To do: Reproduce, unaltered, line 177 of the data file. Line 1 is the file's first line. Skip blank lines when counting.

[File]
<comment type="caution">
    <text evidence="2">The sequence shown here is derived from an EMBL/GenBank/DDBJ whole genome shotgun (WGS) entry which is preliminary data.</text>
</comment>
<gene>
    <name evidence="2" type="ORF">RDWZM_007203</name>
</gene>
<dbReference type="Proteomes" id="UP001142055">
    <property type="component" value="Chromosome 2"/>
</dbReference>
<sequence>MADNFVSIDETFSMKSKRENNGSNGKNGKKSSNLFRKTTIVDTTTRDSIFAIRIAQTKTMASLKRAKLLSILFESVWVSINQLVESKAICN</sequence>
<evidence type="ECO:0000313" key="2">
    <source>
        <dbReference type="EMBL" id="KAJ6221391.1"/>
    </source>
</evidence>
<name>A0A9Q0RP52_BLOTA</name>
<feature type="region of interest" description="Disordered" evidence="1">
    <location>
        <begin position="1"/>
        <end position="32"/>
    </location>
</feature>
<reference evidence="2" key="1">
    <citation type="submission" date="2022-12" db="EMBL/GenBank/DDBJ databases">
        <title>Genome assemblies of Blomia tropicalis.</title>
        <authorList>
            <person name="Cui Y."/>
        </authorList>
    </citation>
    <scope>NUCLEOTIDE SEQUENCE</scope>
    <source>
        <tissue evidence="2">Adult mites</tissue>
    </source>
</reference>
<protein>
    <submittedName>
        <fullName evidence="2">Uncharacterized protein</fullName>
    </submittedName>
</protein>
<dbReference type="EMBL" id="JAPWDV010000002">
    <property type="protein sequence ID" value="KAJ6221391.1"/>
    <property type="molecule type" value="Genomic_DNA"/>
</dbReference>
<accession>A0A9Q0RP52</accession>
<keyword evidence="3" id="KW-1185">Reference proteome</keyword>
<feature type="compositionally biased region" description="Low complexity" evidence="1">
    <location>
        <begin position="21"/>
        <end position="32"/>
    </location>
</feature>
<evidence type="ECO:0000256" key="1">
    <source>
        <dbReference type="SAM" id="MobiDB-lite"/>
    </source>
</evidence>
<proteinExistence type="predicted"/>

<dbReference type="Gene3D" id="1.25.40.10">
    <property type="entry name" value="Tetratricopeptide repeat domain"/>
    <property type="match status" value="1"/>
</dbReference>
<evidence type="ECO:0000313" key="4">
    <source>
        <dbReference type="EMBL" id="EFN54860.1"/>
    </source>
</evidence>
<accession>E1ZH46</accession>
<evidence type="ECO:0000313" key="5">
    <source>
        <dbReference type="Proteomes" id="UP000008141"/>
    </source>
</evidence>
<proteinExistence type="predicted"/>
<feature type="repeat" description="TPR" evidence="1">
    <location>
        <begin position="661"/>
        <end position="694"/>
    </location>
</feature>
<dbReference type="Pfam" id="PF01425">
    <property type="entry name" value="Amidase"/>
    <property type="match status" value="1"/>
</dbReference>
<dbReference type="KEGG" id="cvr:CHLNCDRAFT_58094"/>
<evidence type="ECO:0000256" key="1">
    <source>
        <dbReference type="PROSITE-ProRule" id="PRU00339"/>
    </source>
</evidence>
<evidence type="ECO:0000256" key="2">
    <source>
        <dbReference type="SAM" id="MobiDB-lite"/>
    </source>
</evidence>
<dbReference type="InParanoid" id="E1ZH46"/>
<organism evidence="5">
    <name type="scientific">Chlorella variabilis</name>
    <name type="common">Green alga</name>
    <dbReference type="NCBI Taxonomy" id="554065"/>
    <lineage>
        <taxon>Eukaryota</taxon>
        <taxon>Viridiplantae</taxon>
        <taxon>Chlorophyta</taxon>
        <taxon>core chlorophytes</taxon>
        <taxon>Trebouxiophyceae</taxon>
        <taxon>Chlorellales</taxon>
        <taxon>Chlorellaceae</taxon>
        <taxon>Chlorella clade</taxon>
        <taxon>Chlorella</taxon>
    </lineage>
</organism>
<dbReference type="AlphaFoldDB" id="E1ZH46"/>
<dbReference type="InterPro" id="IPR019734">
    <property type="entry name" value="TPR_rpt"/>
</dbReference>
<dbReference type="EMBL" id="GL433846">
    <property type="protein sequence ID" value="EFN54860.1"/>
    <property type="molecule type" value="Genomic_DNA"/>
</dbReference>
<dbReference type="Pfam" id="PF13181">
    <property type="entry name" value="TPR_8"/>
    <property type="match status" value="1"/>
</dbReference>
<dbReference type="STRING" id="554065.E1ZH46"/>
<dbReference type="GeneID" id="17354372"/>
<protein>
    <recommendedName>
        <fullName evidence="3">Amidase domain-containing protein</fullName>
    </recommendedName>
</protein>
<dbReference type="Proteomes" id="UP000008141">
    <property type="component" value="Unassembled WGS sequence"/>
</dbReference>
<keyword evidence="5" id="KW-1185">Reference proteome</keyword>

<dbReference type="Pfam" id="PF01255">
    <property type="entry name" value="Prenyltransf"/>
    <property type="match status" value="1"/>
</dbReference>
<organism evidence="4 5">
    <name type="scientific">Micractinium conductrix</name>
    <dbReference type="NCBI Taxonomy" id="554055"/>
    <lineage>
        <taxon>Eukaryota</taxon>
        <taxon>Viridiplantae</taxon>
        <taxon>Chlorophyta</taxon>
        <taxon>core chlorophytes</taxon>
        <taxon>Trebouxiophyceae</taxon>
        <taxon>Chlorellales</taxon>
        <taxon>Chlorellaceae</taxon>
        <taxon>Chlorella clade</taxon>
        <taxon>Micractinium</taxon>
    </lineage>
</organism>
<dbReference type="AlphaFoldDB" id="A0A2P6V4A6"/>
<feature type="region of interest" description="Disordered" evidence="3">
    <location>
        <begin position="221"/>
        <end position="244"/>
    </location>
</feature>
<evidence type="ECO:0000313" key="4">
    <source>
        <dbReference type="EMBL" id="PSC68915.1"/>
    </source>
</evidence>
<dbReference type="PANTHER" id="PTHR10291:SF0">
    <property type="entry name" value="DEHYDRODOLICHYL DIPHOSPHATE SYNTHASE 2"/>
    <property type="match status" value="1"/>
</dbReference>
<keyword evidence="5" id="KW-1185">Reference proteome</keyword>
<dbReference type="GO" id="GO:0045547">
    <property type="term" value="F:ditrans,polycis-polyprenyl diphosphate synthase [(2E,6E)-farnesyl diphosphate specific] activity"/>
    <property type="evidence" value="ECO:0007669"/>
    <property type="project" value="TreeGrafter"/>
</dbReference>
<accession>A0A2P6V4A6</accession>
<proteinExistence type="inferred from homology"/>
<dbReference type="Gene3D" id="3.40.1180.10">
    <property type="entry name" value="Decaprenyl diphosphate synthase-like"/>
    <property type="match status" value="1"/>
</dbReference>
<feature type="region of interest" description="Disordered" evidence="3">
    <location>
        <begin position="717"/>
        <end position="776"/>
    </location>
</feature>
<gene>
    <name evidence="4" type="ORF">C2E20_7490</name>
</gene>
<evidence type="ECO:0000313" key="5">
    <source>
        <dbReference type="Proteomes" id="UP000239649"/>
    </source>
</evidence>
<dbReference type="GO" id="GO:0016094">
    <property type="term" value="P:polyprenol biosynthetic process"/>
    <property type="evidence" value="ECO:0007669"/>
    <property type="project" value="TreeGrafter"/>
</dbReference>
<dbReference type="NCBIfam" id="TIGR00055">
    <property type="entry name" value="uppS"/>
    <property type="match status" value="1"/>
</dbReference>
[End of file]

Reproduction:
<proteinExistence type="inferred from homology"/>